The $715 million aid package, Earley said, “is the only way we will be able to address the structural imbalance that has existed for decades.”

“There is no possible way to cut our way out of the structural issues that have plagued DPS for decades,” he told lawmakers Tuesday. “The rest of the challenges are manageable.”

Rep. Earl Poleski, R-Jackson, was skeptical of the district’s routine practice of borrowing against its future state aid payments to stay afloat.

“It’s kind of like paying off this week’s payday loans so we can keep operating next week,” Poleski said.

‘Transformation’ touted

During Earley’s presentation to the committee, he emphasized the district is undergoing a management “transformation” by downsizing a once expansive DPS central office.

The DPS central office has shed 605 positions over the last five years to a projected 309 positions this year, Earley said.

But the data Earley presented to the committee conflicts with central office position data in the district’s 2014 annual financial report, which shows 204 positions in a category of “officials, administrators, managers.”

That same report shows there were more administrators in 2014 than there were in 2005, when the district had 100,000 more students and 200 employees in the central office.

Rep. Sarah Roberts, D-St. Clair Shores, recalled hearing former DPS emergency manager Robert Bobb testify before a House committee in 2010 about his plan for turning around one of the worst academically performing school systems in the country.

“A lot of what he said is very similar to what you said — we’re going to restructure debt, we’re going to focus on student outcomes, we want to right-size the district,” Roberts said. “What do you think have been the challenges in the previous emergency managers not being able to obtain those goals?”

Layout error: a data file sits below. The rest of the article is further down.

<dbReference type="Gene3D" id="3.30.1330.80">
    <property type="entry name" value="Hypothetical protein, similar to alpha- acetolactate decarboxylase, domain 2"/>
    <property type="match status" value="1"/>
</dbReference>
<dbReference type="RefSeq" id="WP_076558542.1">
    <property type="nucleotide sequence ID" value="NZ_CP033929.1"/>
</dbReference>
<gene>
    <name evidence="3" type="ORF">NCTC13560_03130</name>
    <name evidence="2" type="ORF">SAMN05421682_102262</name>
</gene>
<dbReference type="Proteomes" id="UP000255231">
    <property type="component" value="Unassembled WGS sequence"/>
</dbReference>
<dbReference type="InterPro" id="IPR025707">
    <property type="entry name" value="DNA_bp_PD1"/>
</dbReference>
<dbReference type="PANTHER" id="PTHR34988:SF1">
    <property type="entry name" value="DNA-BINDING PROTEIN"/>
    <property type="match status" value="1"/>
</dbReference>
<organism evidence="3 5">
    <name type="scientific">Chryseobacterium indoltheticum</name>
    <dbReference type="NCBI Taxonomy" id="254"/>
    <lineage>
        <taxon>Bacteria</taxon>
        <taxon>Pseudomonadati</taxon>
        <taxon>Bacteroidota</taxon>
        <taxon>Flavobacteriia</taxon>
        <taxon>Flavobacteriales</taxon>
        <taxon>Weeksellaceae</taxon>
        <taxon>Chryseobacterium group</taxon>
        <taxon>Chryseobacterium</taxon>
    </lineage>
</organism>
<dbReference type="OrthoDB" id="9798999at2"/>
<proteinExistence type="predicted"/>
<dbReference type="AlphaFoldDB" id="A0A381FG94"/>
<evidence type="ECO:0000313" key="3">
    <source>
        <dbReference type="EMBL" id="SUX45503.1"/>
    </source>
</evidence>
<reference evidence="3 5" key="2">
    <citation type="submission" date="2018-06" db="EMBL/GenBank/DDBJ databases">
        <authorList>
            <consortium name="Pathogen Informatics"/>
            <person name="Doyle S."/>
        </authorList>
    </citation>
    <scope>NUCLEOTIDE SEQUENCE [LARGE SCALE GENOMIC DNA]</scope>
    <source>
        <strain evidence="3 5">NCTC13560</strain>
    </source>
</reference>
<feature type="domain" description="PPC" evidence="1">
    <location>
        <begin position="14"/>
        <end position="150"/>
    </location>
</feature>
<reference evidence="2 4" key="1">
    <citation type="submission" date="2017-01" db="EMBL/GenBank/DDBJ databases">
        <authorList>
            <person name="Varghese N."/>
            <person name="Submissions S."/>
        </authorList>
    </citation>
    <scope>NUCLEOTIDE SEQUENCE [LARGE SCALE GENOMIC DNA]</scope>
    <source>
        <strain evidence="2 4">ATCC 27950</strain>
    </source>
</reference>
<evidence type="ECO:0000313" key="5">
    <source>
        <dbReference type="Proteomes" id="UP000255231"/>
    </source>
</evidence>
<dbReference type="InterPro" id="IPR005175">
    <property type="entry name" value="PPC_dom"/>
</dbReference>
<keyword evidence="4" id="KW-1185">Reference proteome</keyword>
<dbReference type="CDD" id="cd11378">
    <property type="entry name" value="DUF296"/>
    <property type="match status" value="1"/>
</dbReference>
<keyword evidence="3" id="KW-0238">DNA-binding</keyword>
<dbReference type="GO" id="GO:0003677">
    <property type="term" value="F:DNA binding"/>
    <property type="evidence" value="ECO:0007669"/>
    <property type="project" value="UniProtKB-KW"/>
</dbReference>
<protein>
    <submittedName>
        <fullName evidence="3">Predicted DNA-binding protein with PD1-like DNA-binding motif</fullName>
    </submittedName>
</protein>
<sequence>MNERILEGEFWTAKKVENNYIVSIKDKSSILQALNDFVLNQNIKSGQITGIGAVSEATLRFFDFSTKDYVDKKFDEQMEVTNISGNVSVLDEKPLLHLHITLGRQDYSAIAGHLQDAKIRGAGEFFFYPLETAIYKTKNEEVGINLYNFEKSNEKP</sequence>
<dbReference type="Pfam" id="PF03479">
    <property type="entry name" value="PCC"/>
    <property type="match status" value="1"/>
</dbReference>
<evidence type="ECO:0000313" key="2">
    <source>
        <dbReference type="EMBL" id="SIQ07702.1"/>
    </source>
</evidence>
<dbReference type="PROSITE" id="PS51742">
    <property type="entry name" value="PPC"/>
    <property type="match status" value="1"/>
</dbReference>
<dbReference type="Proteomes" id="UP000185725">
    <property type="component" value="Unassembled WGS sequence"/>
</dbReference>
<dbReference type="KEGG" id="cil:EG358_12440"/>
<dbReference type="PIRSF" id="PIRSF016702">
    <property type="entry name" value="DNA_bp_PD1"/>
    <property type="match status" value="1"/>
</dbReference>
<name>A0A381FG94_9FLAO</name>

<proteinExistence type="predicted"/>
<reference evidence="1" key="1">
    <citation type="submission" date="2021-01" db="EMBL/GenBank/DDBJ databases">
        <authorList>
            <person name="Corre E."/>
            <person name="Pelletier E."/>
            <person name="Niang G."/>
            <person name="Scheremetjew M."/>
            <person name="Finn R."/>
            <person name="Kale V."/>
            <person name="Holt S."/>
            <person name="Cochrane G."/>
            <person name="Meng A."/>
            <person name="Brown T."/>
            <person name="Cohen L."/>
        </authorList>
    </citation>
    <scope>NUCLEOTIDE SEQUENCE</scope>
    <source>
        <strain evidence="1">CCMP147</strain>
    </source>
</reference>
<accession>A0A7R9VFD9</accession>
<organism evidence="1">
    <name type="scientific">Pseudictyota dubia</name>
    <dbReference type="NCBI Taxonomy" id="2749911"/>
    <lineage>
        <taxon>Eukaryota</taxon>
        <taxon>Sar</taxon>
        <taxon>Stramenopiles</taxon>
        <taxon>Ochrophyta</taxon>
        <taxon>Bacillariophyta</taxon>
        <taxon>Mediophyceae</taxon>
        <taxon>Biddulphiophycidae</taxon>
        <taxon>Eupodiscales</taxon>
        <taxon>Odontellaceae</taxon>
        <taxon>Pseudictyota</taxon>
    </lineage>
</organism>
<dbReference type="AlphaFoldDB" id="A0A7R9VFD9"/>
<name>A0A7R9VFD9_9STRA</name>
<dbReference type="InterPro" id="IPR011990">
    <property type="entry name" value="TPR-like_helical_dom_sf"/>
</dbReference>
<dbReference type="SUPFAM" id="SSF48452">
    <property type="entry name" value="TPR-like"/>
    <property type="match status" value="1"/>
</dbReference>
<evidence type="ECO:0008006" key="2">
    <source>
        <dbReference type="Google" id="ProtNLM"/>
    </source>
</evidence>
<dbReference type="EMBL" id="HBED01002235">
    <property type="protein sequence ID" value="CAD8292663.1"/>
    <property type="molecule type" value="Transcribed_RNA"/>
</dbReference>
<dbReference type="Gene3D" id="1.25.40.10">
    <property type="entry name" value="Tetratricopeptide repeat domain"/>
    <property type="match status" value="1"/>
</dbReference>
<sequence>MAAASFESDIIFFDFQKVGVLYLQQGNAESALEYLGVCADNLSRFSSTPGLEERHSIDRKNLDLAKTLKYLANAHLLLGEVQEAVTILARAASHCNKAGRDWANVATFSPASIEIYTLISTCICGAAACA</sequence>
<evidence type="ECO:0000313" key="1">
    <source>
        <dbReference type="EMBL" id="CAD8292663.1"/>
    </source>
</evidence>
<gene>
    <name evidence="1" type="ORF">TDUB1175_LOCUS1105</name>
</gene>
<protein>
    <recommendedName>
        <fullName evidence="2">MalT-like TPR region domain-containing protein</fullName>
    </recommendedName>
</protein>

Earley said Bobb was hampered by a weaker emergency manager law and legal battles with the Detroit Board of Education.

After the Legislature passed the latest version of the emergency manager law in December 2012, former managers Roy Roberts and Jack Martin were restricted to just 18 months each to make changes, Earley said.

Earley, who has said he hopes to be the last emergency manager of DPS, contended his predecessors did make the 47,000-student school district more efficient, despite the persistent problems with paying off long-term debt.

“They handed the baton to me to carry it across the finish line,” Earley said.

clivengood@detroitnews.com

(517) 371-3660

Twitter.com/ChadLivengood

DPS debt by the numbers

Gov. Rick Snyder’s plan for creating a new debt-free Detroit school district requires the Legislature to assume $515 million in debt and unpaid bills at Detroit Public Schools. Here’s how that breaks down:

Long- and short-term operating debt: $266 million

Pension payments: $157 million

Vendor bills more than 90 days past due: $47 million

2015-16 school year cash shortfall: $45 million

Note: All figures are estimates of costs through June 30.

Source: Michigan Department of Treasury